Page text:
Self-signed certificates are an easy way to perform tests and other less important tasks. Self-signed certificates do not have a trusted certificate chain backing them up and are signed by the user who created them. If you trust the entity that signed the certificate, you can use it as you would a properly validated certificate.

If you need to create a self-signed certificate, you can do it with PowerShell. In this article, you’ll learn how to create a self-signed certificate in PowerShell.

Creating a self-signed certificate

To create a self-signed certificate with PowerShell, you can use the New-SelfSignedCertificate cmdlet. This cmdlet is included in the PKI module.

There are many options for creating certificates. Common types of self-signed certificates are SSLServerAuthentication (default for cmdlet) and CodeSigning. You can also create a DocumentEncryptionCert, which is very useful for encrypting files, and finally a Custom certificate that allows you to specify many custom options.

Let’s go ahead and create a regular SSLServerAuthentication certificate. This is the one that is generally used to protect websites with SSL encryption. You can see an example below. In this example, the certificate is stored in the Cert:LocalMachineMy Certificate Store.

$Params = @{
    "DnsName"           = @("mywebsite.com","www.mywebsite.com")
    "CertStoreLocation" = "Cert:LocalMachineMy"
    "NotAfter"          = (Get-Date).AddMonths(6)
    "KeyAlgorithm"      = "RSA"
  "KeyLength"         = "2048"
}

PS C:> New-SelfSignedCertificate @Params

PSParentPath: Microsoft.PowerShell.SecurityCertificate::LocalMachineMy

Thumbprint                                Subject              EnhancedKeyUsageList
----------                                -------              --------------------
4EFF6B1A0F61B4BG692C77F09889BD151EE8BB58  CN=mywebsite.com     {Client Authentication, Server Authentication}

If all went well, you should now have a newly created certificate! You will notice that the output returns the subject but the subject only displays the first item passed to it through the DnsName setting. This is because the second URL is on the alternate topic list.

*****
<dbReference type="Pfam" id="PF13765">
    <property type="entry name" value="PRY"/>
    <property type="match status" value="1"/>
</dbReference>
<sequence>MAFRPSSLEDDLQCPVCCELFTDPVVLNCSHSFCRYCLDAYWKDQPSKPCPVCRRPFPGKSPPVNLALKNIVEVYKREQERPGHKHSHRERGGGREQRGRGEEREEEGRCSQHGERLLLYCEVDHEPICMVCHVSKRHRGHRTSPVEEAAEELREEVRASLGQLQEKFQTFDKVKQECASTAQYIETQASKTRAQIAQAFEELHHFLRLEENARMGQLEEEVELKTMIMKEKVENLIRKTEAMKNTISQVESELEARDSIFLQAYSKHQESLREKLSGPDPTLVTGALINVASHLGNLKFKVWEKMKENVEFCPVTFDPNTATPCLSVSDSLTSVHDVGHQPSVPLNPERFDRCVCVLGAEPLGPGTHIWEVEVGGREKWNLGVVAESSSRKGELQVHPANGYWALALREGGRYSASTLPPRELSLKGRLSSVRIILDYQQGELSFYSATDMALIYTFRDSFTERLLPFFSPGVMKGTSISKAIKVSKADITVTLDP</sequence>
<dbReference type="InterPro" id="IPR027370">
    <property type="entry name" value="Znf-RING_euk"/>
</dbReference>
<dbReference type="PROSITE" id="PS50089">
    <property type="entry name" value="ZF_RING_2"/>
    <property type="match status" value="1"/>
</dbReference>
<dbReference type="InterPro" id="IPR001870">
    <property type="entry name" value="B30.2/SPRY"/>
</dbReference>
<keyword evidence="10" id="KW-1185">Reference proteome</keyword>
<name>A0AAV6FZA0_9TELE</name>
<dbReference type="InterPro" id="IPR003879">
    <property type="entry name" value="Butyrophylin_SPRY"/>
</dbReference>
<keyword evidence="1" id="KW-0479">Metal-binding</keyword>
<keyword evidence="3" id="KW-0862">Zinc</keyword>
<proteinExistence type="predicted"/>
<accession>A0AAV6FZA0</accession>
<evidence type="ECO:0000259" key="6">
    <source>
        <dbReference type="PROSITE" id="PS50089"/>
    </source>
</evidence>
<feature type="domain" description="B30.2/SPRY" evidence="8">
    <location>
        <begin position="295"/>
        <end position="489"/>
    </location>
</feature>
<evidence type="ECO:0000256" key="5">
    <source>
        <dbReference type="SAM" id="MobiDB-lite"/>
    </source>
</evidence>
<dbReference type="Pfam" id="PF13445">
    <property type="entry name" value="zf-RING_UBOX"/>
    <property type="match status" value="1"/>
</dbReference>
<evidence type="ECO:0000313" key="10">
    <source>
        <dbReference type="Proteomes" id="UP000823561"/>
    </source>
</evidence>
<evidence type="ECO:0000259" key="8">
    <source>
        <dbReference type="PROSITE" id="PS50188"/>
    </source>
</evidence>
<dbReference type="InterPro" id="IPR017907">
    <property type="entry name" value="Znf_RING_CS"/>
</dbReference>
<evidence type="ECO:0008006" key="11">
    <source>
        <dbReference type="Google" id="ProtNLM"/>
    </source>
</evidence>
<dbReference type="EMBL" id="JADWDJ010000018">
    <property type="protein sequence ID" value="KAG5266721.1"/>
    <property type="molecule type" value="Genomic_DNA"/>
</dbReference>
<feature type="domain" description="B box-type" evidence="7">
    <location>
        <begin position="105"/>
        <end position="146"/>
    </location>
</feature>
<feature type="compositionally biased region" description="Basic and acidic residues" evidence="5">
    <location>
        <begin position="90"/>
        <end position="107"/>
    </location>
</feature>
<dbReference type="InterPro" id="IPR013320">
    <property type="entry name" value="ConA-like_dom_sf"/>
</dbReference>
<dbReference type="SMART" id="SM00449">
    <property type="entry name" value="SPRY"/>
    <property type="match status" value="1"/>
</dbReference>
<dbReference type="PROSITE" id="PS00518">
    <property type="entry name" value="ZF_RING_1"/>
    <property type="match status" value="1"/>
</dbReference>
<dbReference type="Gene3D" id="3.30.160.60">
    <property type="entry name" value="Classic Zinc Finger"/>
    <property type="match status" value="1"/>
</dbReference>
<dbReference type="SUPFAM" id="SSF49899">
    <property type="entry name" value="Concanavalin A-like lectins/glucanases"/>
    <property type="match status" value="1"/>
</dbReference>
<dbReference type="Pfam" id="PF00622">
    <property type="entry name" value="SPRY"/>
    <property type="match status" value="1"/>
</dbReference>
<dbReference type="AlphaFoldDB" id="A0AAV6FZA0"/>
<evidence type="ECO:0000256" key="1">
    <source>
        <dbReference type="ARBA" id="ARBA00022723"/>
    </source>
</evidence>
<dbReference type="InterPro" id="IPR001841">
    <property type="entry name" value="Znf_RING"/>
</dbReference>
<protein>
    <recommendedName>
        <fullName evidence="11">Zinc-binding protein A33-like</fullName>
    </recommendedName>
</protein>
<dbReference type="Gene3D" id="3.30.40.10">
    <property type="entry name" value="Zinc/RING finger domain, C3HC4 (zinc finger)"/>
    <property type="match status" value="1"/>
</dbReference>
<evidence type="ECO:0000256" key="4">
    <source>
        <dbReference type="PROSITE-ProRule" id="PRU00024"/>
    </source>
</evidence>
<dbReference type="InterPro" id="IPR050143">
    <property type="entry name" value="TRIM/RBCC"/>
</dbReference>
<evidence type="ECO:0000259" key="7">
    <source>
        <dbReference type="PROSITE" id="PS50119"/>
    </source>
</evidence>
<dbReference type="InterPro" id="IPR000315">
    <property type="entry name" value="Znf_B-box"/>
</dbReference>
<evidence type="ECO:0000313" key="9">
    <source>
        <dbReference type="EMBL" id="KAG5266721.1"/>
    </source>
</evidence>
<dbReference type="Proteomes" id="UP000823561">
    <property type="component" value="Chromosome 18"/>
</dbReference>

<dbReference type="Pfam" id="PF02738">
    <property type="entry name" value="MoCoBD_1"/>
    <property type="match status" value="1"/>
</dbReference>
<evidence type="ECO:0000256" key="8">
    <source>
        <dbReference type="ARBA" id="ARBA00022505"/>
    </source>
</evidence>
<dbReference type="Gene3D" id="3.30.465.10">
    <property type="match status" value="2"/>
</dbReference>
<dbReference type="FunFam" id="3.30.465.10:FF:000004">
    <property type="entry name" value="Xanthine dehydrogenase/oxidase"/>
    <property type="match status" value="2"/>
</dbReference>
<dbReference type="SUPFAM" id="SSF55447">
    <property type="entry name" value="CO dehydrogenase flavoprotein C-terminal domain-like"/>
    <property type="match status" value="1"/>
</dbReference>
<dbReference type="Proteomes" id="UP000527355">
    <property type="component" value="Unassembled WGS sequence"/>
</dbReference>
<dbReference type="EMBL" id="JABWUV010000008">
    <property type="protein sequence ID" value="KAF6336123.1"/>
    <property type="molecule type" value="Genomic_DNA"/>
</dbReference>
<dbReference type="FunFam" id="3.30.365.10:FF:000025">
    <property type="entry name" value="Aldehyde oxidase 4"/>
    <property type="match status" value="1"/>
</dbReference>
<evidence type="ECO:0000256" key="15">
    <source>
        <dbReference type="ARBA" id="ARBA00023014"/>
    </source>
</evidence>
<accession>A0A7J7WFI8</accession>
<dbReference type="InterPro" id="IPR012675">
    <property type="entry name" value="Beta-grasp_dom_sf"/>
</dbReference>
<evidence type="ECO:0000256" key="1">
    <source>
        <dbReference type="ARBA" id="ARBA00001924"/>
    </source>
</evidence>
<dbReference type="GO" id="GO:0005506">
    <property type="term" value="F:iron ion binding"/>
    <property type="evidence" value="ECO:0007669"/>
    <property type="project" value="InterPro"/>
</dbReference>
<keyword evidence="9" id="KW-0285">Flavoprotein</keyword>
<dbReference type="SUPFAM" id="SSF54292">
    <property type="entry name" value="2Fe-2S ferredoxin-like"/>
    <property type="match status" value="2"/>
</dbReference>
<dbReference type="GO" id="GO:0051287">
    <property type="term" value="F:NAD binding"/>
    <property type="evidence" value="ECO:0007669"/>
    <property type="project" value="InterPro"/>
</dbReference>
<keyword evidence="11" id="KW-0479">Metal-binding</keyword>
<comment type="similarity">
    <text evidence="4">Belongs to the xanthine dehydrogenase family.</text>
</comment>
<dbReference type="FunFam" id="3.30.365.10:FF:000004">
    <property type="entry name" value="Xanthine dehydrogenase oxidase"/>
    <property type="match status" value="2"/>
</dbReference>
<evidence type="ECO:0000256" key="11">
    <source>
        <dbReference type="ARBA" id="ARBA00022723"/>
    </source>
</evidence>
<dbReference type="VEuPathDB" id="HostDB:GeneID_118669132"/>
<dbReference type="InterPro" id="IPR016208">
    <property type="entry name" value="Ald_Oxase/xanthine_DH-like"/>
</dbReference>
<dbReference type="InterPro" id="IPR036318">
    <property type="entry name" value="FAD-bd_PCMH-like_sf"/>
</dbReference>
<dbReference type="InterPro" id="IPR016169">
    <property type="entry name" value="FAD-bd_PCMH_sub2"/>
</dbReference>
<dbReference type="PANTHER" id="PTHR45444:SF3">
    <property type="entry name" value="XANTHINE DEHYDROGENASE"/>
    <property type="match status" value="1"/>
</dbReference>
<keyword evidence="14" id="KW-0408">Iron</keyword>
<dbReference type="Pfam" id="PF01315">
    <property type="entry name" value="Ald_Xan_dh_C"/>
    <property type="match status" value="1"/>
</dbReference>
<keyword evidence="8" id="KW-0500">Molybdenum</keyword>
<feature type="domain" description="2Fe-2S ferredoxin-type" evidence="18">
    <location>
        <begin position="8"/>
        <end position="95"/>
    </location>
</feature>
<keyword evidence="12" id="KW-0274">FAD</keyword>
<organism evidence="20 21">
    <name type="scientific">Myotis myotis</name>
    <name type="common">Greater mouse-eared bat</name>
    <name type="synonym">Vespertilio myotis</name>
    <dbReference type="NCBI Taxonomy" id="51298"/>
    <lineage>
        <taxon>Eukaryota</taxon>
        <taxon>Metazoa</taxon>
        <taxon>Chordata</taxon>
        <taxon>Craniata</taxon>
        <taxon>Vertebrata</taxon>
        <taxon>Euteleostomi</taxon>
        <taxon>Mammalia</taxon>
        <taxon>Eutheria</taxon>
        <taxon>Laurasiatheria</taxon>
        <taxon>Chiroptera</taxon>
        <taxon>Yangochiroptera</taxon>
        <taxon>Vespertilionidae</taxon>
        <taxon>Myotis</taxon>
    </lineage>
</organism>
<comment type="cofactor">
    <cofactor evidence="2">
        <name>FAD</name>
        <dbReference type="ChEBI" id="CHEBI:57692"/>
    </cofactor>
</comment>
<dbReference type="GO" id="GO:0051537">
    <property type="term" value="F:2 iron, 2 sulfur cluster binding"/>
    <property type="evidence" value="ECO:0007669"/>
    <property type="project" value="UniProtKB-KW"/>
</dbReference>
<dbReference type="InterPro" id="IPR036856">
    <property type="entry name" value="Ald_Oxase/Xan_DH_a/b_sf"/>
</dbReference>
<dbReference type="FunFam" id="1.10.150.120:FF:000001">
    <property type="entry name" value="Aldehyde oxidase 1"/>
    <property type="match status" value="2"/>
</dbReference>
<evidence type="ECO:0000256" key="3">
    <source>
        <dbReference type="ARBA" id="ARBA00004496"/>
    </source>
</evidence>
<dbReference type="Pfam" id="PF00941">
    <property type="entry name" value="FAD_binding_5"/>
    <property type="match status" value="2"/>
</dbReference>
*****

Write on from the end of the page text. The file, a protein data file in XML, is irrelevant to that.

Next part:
* Note that if you try to run it, not as administrator, you will get an error message like below:

New-SelfSignedCertificate: CertEnroll::CX509Enrollment::_CreateRequest: Access denied. 0x80090010 (-2146893808 NTE_PERM)

As you can see with the Access denied, you are not yet authorized to run it. *

Find information about our certificate

Make sure the certificate was created as expected. To find information about a particular certificate with PowerShell, you can use the Get-ChildItem cmdlet, just like you might list files in a directory.

PS C:> Get-ChildItem -Path "Cert:LocalMachineMy" | Where-Object Thumbprint -EQ 4EFF6B1A0F61B4BF692C77F09889AD151EE8BB58 | Select-Object *

PSPath                   : Microsoft.PowerShell.SecurityCertificate::LocalMachineMy4EFF6B1A0F61B4BF692C77F09889AD151EE8BB58
                           58
PSParentPath             : Microsoft.PowerShell.SecurityCertificate::LocalMachineMy
PSChildName              : 4EFF6B1A0F61B4BF692C77F09889AD151EE8BB58
PSDrive                  : Cert
PSProvider               : Microsoft.PowerShell.SecurityCertificate
PSIsContainer            : False
EnhancedKeyUsageList     : {Client Authentication (1.3.6.1.5.5.7.3.2), Server Authentication (1.3.6.1.5.5.7.3.1)}
DnsNameList              : {mywebsite.com, www.mywebsite.com}
SendAsTrustedIssuer      : False
EnrollmentPolicyEndPoint : Microsoft.CertificateServices.Commands.EnrollmentEndPointProperty
EnrollmentServerEndPoint : Microsoft.CertificateServices.Commands.EnrollmentEndPointProperty
PolicyId                 :
Archived                 : False